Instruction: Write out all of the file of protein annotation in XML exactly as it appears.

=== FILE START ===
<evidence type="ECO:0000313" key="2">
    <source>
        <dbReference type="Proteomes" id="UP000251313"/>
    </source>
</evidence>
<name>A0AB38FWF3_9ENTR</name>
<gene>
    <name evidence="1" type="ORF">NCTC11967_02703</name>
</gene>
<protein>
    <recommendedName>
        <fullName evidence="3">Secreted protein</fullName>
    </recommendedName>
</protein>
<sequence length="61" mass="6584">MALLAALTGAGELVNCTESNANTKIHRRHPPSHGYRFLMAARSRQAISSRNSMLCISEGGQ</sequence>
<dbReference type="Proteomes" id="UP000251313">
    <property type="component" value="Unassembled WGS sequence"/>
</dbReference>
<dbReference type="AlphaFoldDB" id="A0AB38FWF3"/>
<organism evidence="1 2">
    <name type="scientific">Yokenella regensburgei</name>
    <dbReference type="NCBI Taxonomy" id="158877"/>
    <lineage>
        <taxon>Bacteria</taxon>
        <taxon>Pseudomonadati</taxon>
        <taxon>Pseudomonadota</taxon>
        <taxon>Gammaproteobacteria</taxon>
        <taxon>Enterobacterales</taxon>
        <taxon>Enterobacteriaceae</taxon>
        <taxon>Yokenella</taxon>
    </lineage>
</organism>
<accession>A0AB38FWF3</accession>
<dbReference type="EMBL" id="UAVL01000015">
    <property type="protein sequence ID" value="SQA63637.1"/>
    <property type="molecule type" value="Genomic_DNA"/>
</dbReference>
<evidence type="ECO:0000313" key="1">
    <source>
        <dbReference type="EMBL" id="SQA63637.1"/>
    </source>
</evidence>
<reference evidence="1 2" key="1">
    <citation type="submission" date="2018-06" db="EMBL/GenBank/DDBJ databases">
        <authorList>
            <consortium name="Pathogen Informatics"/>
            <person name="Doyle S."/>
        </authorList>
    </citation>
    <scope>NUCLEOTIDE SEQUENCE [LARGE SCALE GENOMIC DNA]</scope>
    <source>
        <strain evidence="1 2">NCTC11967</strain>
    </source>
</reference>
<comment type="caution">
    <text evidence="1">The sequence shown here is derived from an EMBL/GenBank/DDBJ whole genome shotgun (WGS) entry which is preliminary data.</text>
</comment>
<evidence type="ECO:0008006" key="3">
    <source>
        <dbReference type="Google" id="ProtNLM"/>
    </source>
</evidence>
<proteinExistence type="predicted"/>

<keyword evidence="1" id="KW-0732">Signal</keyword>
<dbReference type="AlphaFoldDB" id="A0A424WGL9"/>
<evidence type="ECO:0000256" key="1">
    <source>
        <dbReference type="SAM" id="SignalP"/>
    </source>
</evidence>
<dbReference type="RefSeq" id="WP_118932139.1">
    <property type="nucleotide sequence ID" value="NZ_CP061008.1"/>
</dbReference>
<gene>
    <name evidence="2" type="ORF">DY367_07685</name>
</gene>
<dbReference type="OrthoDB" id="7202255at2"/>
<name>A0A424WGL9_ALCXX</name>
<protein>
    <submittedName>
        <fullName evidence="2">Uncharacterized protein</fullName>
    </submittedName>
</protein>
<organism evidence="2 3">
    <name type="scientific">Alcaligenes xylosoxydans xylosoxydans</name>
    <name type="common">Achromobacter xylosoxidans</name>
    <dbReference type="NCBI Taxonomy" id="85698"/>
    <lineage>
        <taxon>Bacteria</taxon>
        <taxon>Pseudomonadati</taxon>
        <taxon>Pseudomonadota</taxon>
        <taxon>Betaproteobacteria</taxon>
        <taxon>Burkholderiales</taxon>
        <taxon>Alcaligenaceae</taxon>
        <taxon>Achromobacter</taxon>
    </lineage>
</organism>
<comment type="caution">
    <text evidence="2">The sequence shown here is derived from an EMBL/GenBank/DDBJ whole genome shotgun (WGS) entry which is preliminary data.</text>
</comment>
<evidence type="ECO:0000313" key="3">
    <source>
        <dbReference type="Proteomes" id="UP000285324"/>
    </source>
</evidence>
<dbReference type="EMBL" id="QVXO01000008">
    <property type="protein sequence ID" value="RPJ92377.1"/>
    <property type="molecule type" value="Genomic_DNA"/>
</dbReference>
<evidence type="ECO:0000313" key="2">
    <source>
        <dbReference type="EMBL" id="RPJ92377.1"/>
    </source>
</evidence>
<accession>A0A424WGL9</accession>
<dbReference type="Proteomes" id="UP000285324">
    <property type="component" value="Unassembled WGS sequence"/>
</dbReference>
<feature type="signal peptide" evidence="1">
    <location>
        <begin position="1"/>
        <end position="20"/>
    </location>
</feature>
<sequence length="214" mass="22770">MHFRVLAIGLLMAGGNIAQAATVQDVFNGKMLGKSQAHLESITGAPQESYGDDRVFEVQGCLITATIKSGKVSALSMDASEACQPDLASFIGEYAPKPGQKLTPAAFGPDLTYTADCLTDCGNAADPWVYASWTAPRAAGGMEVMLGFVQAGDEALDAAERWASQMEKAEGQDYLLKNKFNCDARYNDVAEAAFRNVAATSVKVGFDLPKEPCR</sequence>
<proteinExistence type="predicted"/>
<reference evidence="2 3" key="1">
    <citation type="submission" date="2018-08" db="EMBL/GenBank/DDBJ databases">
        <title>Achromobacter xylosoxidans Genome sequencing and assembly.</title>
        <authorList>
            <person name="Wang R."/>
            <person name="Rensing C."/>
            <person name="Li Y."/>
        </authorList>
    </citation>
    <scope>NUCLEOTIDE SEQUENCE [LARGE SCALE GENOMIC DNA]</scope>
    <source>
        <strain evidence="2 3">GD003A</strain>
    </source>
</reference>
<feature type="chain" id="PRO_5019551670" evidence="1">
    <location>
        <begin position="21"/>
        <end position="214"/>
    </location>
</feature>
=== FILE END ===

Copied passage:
<evidence type="ECO:0000313" key="2">
    <source>
        <dbReference type="Proteomes" id="UP000251313"/>
    </source>
</evidence>
<name>A0AB38FWF3_9ENTR</name>
<gene>
    <name evidence="1" type="ORF">NCTC11967_02703</name>
</gene>
<protein>
    <recommendedName>
        <fullName evidence="3">Secreted protein</fullName>
    </recommendedName>
</protein>
<sequence length="61" mass="6584">MALLAALTGAGELVNCTESNANTKIHRRHPPSHGYRFLMAARSRQAISSRNSMLCISEGGQ</sequence>
<dbReference type="Proteomes" id="UP000251313">
    <property type="component" value="Unassembled WGS sequence"/>
</dbReference>
<dbReference type="AlphaFoldDB" id="A0AB38FWF3"/>
<organism evidence="1 2">
    <name type="scientific">Yokenella regensburgei</name>
    <dbReference type="NCBI Taxonomy" id="158877"/>
    <lineage>
        <taxon>Bacteria</taxon>
        <taxon>Pseudomonadati</taxon>
        <taxon>Pseudomonadota</taxon>
        <taxon>Gammaproteobacteria</taxon>
        <taxon>Enterobacterales</taxon>
        <taxon>Enterobacteriaceae</taxon>
        <taxon>Yokenella</taxon>
    </lineage>
</organism>
<accession>A0AB38FWF3</accession>
<dbReference type="EMBL" id="UAVL01000015">
    <property type="protein sequence ID" value="SQA63637.1"/>
    <property type="molecule type" value="Genomic_DNA"/>
</dbReference>
<evidence type="ECO:0000313" key="1">
    <source>
        <dbReference type="EMBL" id="SQA63637.1"/>
    </source>
</evidence>
<reference evidence="1 2" key="1">
    <citation type="submission" date="2018-06" db="EMBL/GenBank/DDBJ databases">
        <authorList>
            <consortium name="Pathogen Informatics"/>
            <person name="Doyle S."/>
        </authorList>
    </citation>
    <scope>NUCLEOTIDE SEQUENCE [LARGE SCALE GENOMIC DNA]</scope>
    <source>
        <strain evidence="1 2">NCTC11967</strain>
    </source>
</reference>
<comment type="caution">
    <text evidence="1">The sequence shown here is derived from an EMBL/GenBank/DDBJ whole genome shotgun (WGS) entry which is preliminary data.</text>
</comment>
<evidence type="ECO:0008006" key="3">
    <source>
        <dbReference type="Google" id="ProtNLM"/>
    </source>
</evidence>
<proteinExistence type="predicted"/>

<keyword evidence="1" id="KW-0732">Signal</keyword>
<dbReference type="AlphaFoldDB" id="A0A424WGL9"/>
<evidence type="ECO:0000256" key="1">
    <source>
        <dbReference type="SAM" id="SignalP"/>
    </source>
</evidence>
<dbReference type="RefSeq" id="WP_118932139.1">
    <property type="nucleotide sequence ID" value="NZ_CP061008.1"/>
</dbReference>
<gene>
    <name evidence="2" type="ORF">DY367_07685</name>
</gene>
<dbReference type="OrthoDB" id="7202255at2"/>
<name>A0A424WGL9_ALCXX</name>
<protein>
    <submittedName>
        <fullName evidence="2">Uncharacterized protein</fullName>
    </submittedName>
</protein>
<organism evidence="2 3">
    <name type="scientific">Alcaligenes xylosoxydans xylosoxydans</name>
    <name type="common">Achromobacter xylosoxidans</name>
    <dbReference type="NCBI Taxonomy" id="85698"/>
    <lineage>
        <taxon>Bacteria</taxon>
        <taxon>Pseudomonadati</taxon>
        <taxon>Pseudomonadota</taxon>
        <taxon>Betaproteobacteria</taxon>
        <taxon>Burkholderiales</taxon>
        <taxon>Alcaligenaceae</taxon>
        <taxon>Achromobacter</taxon>
    </lineage>
</organism>
<comment type="caution">
    <text evidence="2">The sequence shown here is derived from an EMBL/GenBank/DDBJ whole genome shotgun (WGS) entry which is preliminary data.</text>
</comment>
<evidence type="ECO:0000313" key="3">
    <source>
        <dbReference type="Proteomes" id="UP000285324"/>
    </source>
</evidence>
<dbReference type="EMBL" id="QVXO01000008">
    <property type="protein sequence ID" value="RPJ92377.1"/>
    <property type="molecule type" value="Genomic_DNA"/>
</dbReference>
<evidence type="ECO:0000313" key="2">
    <source>
        <dbReference type="EMBL" id="RPJ92377.1"/>
    </source>
</evidence>
<accession>A0A424WGL9</accession>
<dbReference type="Proteomes" id="UP000285324">
    <property type="component" value="Unassembled WGS sequence"/>
</dbReference>
<feature type="signal peptide" evidence="1">
    <location>
        <begin position="1"/>
        <end position="20"/>
    </location>
</feature>
<sequence length="214" mass="22770">MHFRVLAIGLLMAGGNIAQAATVQDVFNGKMLGKSQAHLESITGAPQESYGDDRVFEVQGCLITATIKSGKVSALSMDASEACQPDLASFIGEYAPKPGQKLTPAAFGPDLTYTADCLTDCGNAADPWVYASWTAPRAAGGMEVMLGFVQAGDEALDAAERWASQMEKAEGQDYLLKNKFNCDARYNDVAEAAFRNVAATSVKVGFDLPKEPCR</sequence>
<proteinExistence type="predicted"/>
<reference evidence="2 3" key="1">
    <citation type="submission" date="2018-08" db="EMBL/GenBank/DDBJ databases">
        <title>Achromobacter xylosoxidans Genome sequencing and assembly.</title>
        <authorList>
            <person name="Wang R."/>
            <person name="Rensing C."/>
            <person name="Li Y."/>
        </authorList>
    </citation>
    <scope>NUCLEOTIDE SEQUENCE [LARGE SCALE GENOMIC DNA]</scope>
    <source>
        <strain evidence="2 3">GD003A</strain>
    </source>
</reference>
<feature type="chain" id="PRO_5019551670" evidence="1">
    <location>
        <begin position="21"/>
        <end position="214"/>
    </location>
</feature>